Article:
In June, retailer Marks & Spencer (M&S) announced that all the objectives relating to waste and recycling, as part of its Plan A sustainability initiative, had either been achieved or are on target. Its How We Do Business report detailed the progress of Plan A, which was launched in 2007. It revealed that, three years on, significant progress has been made by the retailer in relation to waste and recycling.
The report follows an announcement made by the company in March that it was expanding Plan A, adding further targets. All this would seem to suggest that sustainability is an issue of primary importance for the retailer and one which it is continually looking to address. So in view of the new commitments published in March, including the launch of its first local authority recycling partnerships, and the results published in June, how does the retailer feel about its Plan A performance in relation to waste and recycling?
M&S head of food packaging Dr Helene Roberts explains that the company recognises the importance of packaging when it comes to protecting food but it was also necessary to look at ways to reduce it.
She says: “We do need packaging - it is fundamental to sell delicious, high-value, innovative products. However, there are times when we use too much packaging and we needed to redress the balance in getting to an optimal level. So we set out to reduce our packaging by 25%. But we wanted to balance this reduction with making the right decisions environmentally from our customers’ perspective. It would be very simple, for example, to take all our glass and put it into film, but those sorts of decisions just don’t actually make sense. So we also committed to trying to reach 100% recyclable packaging.”
The Plan A journey for M&S has not simply been about recycling and reducing its packaging: the company has also invested in sourcing sustainable raw materials for its packaging from the outset. Working with the Forest Stewardship Council has been key to this process, demonstrating that the cardboard used in M&S packaging is sourced from sustainable certified forests. This is something which had never been done in packaging terms previously.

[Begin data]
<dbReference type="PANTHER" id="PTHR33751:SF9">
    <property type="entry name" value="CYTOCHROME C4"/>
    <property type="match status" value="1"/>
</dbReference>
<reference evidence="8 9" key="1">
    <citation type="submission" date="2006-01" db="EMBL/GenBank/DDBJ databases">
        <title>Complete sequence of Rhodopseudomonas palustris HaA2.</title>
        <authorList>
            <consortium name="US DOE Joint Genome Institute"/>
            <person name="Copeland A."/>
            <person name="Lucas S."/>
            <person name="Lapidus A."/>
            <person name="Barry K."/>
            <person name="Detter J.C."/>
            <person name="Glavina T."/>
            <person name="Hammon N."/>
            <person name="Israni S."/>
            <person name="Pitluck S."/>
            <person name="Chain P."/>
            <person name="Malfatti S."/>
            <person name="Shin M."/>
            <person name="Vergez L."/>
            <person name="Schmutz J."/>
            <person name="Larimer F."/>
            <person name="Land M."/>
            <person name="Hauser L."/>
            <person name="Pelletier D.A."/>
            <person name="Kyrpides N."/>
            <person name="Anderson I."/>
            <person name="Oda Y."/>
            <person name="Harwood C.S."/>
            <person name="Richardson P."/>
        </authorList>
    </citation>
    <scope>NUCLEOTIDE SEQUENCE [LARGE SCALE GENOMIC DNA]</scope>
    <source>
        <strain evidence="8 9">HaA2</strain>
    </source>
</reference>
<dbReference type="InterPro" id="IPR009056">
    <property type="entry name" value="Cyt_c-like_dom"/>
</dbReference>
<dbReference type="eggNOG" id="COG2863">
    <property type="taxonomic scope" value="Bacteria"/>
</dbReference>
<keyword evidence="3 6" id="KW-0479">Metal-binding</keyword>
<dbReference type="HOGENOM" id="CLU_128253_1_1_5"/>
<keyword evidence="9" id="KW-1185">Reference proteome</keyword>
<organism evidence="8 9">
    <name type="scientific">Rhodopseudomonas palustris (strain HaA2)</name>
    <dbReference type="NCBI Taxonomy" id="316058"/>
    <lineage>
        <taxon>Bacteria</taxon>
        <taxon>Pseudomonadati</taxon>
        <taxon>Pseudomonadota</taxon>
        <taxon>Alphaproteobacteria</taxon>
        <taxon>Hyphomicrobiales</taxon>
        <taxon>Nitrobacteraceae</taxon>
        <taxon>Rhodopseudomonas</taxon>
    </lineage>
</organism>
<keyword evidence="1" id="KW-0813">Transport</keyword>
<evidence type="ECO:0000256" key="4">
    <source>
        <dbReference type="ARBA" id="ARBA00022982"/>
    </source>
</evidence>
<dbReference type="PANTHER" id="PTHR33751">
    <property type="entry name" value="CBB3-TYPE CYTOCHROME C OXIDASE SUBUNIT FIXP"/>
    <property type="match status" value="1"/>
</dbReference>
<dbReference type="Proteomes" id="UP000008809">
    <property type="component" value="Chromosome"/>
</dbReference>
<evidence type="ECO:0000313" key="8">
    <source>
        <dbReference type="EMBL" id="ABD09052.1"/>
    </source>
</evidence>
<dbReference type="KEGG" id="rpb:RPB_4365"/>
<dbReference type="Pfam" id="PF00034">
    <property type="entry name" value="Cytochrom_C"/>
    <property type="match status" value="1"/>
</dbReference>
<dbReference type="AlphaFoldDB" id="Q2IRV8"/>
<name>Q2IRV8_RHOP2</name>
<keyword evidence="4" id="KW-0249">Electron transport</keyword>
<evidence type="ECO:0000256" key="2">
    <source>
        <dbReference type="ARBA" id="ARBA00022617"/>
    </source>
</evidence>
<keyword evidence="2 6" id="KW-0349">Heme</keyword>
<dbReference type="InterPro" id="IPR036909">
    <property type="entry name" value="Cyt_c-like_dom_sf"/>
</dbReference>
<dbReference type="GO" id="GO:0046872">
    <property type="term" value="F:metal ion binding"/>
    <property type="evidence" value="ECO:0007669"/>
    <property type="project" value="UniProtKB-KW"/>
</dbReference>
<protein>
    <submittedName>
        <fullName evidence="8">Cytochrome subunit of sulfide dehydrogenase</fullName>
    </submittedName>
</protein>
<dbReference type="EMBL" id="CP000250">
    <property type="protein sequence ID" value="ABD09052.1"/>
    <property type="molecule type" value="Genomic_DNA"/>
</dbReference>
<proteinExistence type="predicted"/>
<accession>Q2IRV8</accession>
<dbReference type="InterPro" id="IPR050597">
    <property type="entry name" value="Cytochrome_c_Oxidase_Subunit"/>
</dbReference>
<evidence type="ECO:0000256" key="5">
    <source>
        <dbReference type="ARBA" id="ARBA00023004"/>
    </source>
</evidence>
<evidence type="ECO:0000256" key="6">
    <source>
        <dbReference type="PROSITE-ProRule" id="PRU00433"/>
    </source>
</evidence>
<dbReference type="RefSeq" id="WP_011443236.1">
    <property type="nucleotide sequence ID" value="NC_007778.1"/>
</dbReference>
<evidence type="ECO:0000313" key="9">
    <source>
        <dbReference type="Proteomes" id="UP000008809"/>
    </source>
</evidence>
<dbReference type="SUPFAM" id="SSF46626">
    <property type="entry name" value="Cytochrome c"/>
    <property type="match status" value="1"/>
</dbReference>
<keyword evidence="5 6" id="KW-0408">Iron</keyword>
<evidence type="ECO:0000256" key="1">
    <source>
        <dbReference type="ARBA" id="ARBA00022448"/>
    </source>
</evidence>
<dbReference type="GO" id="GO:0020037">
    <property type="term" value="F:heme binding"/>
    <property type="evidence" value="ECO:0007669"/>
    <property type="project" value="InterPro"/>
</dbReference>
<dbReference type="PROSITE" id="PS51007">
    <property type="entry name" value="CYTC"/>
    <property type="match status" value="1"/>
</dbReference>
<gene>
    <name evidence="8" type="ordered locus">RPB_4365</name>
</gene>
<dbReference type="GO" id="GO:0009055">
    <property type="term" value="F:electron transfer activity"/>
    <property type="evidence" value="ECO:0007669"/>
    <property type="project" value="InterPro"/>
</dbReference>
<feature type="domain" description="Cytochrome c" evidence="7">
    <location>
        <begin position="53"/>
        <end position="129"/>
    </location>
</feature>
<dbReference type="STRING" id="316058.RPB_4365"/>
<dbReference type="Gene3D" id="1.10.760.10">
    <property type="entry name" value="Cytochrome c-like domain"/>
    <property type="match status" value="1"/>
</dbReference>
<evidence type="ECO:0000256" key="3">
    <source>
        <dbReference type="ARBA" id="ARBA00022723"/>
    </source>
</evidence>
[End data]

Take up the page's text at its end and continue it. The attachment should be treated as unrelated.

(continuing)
“We talked with some really forward-thinking councils and said ‘there has got to be an interesting way of working together and creating partnerships’ “
“We want to control our packaging from end to end, so we have full traceability on where it comes from right back to the forest,” says Roberts. But the drive to use sustainable materials did not stop at cardboard, and M&S also focused its attentions on other packaging materials, most notably plastic, where sustainable sourcing is far more complicated.
“Some plastics are collected for recycling, some aren’t, so it is a complicated area,” she says. “When we launched Plan A, plastic for food packaging was being made from virgin material only. So we started working with partners such as Closed Loop, the Waste & Resources Action Programme (WRAP) and others to show that you could use recycled materials in food-grade packaging which gave a much higher value to recycling plastic than making park benches or cones out of it. We were really at the forefront in driving recycled content, and we have got to 50% post-consumer waste in PET, we are at 10% for HDPE and we will move to 30%.”
As well as sustainable raw materials for packaging and looking at ways to reduce packaging, M&S also aimed to drive recycling by making it easier for its customers to understand which materials could be recycled. So working with local authorities, WRAP and other retailers under the leadership of the British Retail Consortium, a labelling system was devised to advise consumers whether the packaging on their product could be recycled.
It’s now three years since the launch of Plan A, and there is no escaping the fact that M&S has made some significant steps towards reducing packaging waste and increasing the recycled content of its packaging and the figures speak for themselves (see box). Of particular note is the fact that the retailer has got as far as it believes it can in terms of the recyclability of its packaging, currently 91%.
Roberts explains: “We can’t really achieve 100% without making other decisions that, again, are not necessarily the right thing when you take the broader picture, such as putting everything into tin cans or glass bottles just because those materials happen to be collected depending on where you live. So we have said let’s park that for the moment and then we will take that on in a different way.”
The way in which M&S has chosen to take this on is through the launch of its local authority recycling partnerships. “We could talk about local authorities’ responsibility to remove waste and the local authorities could say to us ‘you generate the packaging, it’s your problem’, but I don’t think that helps anybody,” says Roberts. “So we talked with some really forward- thinking councils and said ‘there has got to be a really interesting way of working together and creating partnerships’, and that is what the local government recycling partnerships is about.”